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Excerpt from Oral History Interview with James Pharis, July 24, 1977. Interview H-0038. Southern Oral History Program Collection (#4007) See Entire Interview >>

Workers do not resist a union, but they do resist its radicalism

Pharis became president of his union chapter in the early 1920s, he says. He joined to push for workers' rights, but the union, the United Textiles Workers, eventually dissolved. It sounds like Pharis and his fellow workers were happy to join a union to safeguard their rights, and to give themselves something to do, but did not want to adopt a confrontational posture against their employer, who they felt compensated them well and treated them fairly.

Citing this Excerpt

Oral History Interview with James Pharis, July 24, 1977. Interview H-0038. Southern Oral History Program Collection (#4007) in the Southern Oral History Program Collection, Southern Historical Collection, Wilson Library, University of North Carolina at Chapel Hill.

Full Text of the Excerpt

CLIFF KUHN:
During that time there were textile unions that tried to start up and there was that strike that took place in 1934. Did that effect any of the places you were at?
JAMES PHARIS:
No, they never did. People wouldn't hold out then. They organized unions. They organized a loom fixers union when I was with Marshall Field. They had about a hundred percent. They had up in the nineties percent members. I was one of them. I got to be president of the union. But yet, I still was a company man. Because, at that time, I thought the company was treating us well. When anything would come up in the union hall that I knew wasn't true, I'd always fight for the company.
CLIFF KUHN:
Why did you join the union?
JAMES PHARIS:
Because for later years, for later time, when something did happen—they're going to oppress us or something—I stayed in that union. I know the general manager was a man named Pitcher. The superintendent called me in one day and told me that Mr. Pitcher asked him to talk to me. He asked me why I joined the organization against the company when they been as good as they was. I told him I ain't joined no organization against the company. I says, "I'll fight for the company. I'm in a position to fight for the company's rights by being in the union. I'm fair for the union and I'm fair for the company. I joined the union for the future protection not for what there is now." I know one time they had one of these radical speakers come in the union hall and I introduced him and when he got up there he was running down the supervisor and the white-collar bunch, I just got right up there on the stand. I told him, I says, "Wait a minute. You're on the wrong track here. You ain't going to make no hit with the people here."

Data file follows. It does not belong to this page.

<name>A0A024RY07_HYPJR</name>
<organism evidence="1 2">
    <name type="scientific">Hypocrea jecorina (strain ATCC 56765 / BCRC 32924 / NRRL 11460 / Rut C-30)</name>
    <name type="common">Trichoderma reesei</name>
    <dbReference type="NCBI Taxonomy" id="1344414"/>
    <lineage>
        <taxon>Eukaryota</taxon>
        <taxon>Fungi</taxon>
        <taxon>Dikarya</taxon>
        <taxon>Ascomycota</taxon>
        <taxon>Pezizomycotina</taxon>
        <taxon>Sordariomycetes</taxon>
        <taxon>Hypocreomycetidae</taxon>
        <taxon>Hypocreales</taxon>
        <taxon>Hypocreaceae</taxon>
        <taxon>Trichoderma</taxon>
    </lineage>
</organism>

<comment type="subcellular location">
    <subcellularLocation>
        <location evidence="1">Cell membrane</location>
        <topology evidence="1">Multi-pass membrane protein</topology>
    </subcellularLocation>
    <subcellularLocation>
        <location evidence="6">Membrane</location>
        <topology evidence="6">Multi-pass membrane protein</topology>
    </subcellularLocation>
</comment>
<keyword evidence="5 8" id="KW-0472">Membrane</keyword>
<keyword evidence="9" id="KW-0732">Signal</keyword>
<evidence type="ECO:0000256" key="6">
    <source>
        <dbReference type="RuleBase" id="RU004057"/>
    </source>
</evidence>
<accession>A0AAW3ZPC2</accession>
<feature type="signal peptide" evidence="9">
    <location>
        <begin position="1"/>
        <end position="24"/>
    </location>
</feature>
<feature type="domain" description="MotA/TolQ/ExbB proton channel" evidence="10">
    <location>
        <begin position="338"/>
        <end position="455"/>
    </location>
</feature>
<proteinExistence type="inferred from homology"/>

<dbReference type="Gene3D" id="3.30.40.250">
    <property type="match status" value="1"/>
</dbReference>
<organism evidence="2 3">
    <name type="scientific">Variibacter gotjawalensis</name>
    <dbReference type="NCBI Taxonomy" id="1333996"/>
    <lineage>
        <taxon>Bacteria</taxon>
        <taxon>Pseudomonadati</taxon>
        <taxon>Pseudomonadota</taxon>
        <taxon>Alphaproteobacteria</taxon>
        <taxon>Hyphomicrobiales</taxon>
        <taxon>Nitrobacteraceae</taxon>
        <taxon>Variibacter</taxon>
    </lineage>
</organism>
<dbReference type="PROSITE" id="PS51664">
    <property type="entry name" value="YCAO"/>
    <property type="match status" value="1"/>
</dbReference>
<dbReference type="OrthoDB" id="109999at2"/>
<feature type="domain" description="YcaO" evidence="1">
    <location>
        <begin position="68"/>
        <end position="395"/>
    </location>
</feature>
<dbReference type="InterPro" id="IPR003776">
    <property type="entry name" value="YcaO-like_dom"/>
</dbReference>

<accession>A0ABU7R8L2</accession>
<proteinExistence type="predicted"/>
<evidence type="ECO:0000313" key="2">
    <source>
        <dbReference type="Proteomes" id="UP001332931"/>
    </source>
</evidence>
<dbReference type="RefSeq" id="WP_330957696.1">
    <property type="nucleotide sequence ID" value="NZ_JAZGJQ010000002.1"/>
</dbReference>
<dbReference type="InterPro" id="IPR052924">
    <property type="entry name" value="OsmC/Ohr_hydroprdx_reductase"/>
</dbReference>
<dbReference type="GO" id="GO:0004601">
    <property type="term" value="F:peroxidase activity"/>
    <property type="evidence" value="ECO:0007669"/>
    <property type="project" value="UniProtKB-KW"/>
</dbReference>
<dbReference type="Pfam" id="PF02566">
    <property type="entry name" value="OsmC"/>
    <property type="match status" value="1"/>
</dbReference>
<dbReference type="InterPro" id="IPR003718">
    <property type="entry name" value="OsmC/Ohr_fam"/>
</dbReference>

CLIFF KUHN:
Was that someone from outside?
JAMES PHARIS:
Yes, someone from outside.
CLIFF KUHN:
How did you get this fellow to come down?
JAMES PHARIS:
The union sent him down.
CLIFF KUHN:
I see. The national union? Was that the United Textile Workers?
JAMES PHARIS:
Yeah. That union went down and just finally just dissolved itself. They could never give the company any trouble. I was in the position one time when I was president there that was a radical bunch in one mill. A loom fixer there, he joined the union and he felt like when he joined the union he didn't have to do his job. That's just the way alot of people in the union are. The supervisor told him that if he wasn't doing his job no more, he didn't have no use for him. He fired him. He come right to the union hall and they call to meeting and I was president at that time. They called a meeting and wanted to strike. They wanted all Marshall Field loom fixers to strike to make them take this man back even though he wasn't doing his job. They wanted to strike right then. I told them, "No. Let's investigate this thing and get the facts of it. If he's right, we'll back him up. If he ain't right, we won't back him up." So he pulled out of the union as soon as that happened and then it (the union) commenced going down. It just dissolved itself. I was there the day we took the charter down and sent it in. I says, "From that day on if ever I joined another union, the charter will be nailed to the wall." [Laughter]
CLIFF KUHN:
How long did the union last?
JAMES PHARIS:
It didn't last but about a year and a half, two years.
CLIFF KUHN:
Do you remember when that was?
JAMES PHARIS:
That was in the early twenties.
CLIFF KUHN:
Do you remember how it started? What caused it to start in the first place?
JAMES PHARIS:
Just somebody—an organizer—come in there and talked to the people, got them started. They commenced joining and it was like wild fire there for awhile.
CLIFF KUHN:
Why do you suppose it spread so quickly?
JAMES PHARIS:
People just wanted to do something. There's no reason at that time because we wasn't making nothing. Of course, we was happy with what we was making. They was treating us good. We had no reason for a union at that time.
CLIFF KUHN:
Did it spread to other parts of the mill or was it just…?
JAMES PHARIS:
No, that particular union didn't go any further.
CLIFF KUHN:
Just the loom fixers.
JAMES PHARIS:
Just the loom fixers.